Friday, 19 March 2010

It was Padraig Harrington who posed the question: “You would think that Tiger Woods would lose a bit of motivation in these things by now, wouldn’t you?” However, after having won 11 World Golf Championship events in the past, the World Number One showed absolutely no sign of letting up when he cruised into a commanding lead at the halfway stage of the WGC – American Express Championship at The Grove.

The 30 year old American, who set a new course record 63 in the opening round, was almost as impressive in tougher second day conditions at the Hertfordshire venue, a flawless 64 which featured five birdies and an eagle seeing him comfortably in pole position at 15 under par 127, five shots clear of the field.

Nearest challengers are two of his Ryder Cup colleagues Stewart Cink (67) and Jim Furyk (65) alongside one of the men who faced him at The K Club last week, England’s David Howell (66), who all shared second place on ten under par 132. Harrington, who had shared second place after the first round, dropped back to fifth on nine under par 133 after a 69.

“I’m off to a good start so far but again we’re only at the halfway point,” said Woods. “On top of that, with the conditions the way they are and the greens as smooth and soft as they are, you are going to have to keep making birdies.”

As for his superb record in the WGC genre, Woods explained his rationale. “It’s basically very similar to Major Championships,” he said. “Granted they’re not full fields but that is one of the reasons they started them so the guys would play a few more together. It is always good to play against the best players in the world.”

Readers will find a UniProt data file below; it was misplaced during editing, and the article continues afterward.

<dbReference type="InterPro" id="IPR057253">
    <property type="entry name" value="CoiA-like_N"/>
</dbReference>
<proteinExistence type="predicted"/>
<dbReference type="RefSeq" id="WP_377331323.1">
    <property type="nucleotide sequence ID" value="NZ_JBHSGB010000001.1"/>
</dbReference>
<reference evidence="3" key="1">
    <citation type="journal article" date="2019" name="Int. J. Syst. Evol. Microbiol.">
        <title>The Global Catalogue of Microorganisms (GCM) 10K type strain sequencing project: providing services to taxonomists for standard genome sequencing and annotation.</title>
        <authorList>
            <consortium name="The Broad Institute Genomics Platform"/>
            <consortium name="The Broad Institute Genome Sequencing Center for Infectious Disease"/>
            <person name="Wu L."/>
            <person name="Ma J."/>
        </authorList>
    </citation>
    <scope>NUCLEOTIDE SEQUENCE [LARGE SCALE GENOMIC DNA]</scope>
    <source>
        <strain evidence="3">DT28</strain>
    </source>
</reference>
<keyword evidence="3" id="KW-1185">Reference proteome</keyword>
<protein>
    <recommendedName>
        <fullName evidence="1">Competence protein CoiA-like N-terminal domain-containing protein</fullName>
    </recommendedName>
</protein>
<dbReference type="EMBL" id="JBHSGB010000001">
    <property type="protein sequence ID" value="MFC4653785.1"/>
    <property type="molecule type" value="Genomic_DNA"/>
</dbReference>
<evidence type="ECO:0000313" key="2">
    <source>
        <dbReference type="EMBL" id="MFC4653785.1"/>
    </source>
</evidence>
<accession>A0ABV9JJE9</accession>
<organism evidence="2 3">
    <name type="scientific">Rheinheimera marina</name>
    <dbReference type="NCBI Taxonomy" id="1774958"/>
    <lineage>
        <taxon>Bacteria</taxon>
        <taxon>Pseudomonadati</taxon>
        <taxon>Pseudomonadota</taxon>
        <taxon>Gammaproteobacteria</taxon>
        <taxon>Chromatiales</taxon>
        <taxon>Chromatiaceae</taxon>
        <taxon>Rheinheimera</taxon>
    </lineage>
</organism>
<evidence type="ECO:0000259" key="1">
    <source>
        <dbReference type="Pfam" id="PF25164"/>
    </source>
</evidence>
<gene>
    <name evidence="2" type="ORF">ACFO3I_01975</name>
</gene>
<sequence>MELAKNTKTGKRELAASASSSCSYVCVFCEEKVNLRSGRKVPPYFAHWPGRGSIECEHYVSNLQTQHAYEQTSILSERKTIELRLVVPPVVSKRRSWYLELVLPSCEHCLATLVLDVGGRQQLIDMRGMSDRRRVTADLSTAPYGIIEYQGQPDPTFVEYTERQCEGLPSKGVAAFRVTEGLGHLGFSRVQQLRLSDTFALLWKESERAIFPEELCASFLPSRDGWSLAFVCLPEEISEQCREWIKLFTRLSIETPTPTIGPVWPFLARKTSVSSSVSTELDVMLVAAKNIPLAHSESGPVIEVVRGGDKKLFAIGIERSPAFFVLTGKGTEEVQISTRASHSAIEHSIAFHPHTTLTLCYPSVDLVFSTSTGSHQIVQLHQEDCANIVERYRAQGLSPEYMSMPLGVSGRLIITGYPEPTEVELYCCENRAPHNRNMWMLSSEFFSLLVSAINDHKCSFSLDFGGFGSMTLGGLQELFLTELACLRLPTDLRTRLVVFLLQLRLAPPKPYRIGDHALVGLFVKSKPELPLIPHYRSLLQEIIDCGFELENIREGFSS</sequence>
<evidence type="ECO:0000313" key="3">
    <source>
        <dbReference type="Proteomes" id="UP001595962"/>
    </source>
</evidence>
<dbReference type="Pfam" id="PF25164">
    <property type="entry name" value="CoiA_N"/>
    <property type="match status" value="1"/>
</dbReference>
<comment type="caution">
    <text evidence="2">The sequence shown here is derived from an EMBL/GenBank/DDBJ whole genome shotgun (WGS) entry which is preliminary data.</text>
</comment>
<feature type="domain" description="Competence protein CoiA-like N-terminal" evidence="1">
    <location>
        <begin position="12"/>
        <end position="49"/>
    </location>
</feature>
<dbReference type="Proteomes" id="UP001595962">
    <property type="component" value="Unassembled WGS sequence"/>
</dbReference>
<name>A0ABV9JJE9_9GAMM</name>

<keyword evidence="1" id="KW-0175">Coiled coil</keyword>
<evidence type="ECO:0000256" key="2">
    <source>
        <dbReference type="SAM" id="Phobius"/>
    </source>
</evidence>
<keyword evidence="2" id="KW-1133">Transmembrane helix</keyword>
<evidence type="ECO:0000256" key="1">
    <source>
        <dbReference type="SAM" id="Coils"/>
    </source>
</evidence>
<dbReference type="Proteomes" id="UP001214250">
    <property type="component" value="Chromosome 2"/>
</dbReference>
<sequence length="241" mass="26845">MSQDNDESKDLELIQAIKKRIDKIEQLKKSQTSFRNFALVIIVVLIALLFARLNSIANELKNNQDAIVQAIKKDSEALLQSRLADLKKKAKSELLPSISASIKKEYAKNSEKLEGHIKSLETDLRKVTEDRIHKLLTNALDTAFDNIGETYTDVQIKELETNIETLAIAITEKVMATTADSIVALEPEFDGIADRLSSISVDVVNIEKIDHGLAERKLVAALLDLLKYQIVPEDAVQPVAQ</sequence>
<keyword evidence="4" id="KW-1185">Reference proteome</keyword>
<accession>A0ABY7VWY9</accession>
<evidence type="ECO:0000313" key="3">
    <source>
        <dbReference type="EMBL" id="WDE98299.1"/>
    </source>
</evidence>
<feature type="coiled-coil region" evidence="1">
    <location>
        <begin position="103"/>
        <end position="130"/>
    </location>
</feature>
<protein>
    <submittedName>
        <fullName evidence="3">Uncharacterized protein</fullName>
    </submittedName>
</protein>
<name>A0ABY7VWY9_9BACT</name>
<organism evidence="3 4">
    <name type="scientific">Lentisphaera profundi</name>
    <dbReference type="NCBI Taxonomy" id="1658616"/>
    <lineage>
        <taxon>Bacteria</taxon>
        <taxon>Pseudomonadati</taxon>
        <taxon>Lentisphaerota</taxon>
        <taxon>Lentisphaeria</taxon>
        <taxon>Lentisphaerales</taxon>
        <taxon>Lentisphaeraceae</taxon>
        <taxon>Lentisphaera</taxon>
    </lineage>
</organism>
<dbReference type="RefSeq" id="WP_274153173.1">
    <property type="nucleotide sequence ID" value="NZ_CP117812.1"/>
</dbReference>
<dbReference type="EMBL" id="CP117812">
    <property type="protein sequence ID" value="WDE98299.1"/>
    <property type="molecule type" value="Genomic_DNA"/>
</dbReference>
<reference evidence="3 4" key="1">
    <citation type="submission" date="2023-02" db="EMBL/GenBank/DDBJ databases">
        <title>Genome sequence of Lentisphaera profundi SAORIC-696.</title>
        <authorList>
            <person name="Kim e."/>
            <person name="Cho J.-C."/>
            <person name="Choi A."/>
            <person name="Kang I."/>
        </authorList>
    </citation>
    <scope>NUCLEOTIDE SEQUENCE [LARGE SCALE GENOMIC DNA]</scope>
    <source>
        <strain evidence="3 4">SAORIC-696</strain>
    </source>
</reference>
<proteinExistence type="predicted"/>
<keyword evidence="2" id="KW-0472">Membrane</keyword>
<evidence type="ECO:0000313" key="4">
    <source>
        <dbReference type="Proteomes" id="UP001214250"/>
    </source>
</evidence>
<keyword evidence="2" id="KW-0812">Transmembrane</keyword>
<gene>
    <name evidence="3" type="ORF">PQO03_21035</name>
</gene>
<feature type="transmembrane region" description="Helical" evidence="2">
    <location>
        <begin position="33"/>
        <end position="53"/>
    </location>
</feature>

In the first round, it took an eagle three at the 18th hole to vault Woods into the lead and once again the 12 time Major winner grabbed the opportunity offered by the 567 yard hole, firing a sublime second shot to ten feet before holing for another eagle three.

On Thursday it had been the perfect ending to his day but in the second round it provided the catalyst for Woods to power in front, the World Number One going on to birdie four holes out of five from the second to exert his authority on the rest of the field and the tournament in general.

Separating the two Americans in a share of second, Howell admitted he was more than pleased with his second 66 of the week which, apart from keeping him in the hunt for the title, also keeps him on track to regain top spot on The European Tour Order of Merit, especially considering the man currently in the box seat, compatriot Paul Casey, is currently second last in the now 60-man field.

“It is a big weekend for me as Paul seems to be struggling,” he admitted. “He’s had some big weeks recently and maybe this was one too many. But it is up to me to put in a strong week and try and catch him. If I can win this week, then the Order of Merit is certainly my goal.”

Another man still harbouring outside hopes of winning the Order of Merit himself is Harrington and the Irishman could have featured in the group on ten under par but for a disappointing ending to his second round, missing the green at the ninth and taking bogey five, the first five on his card in two days of golf.

“I suppose it is now in his (Woods’) own hands,” he said. “But I’m not going to go out there and play for second. At the end of the day if I was playing for 50th place I’d be trying just as hard so I’m going to try and shoot the lowest score I can on the weekend and try to be aggressive.

“I felt today, especially early on, I lost a bit of patience. I felt I was hitting nice shots but maybe I was just a little too safe and I feel I’ve got to take advantage of it when I’m swinging it well to go after a few more pins.”

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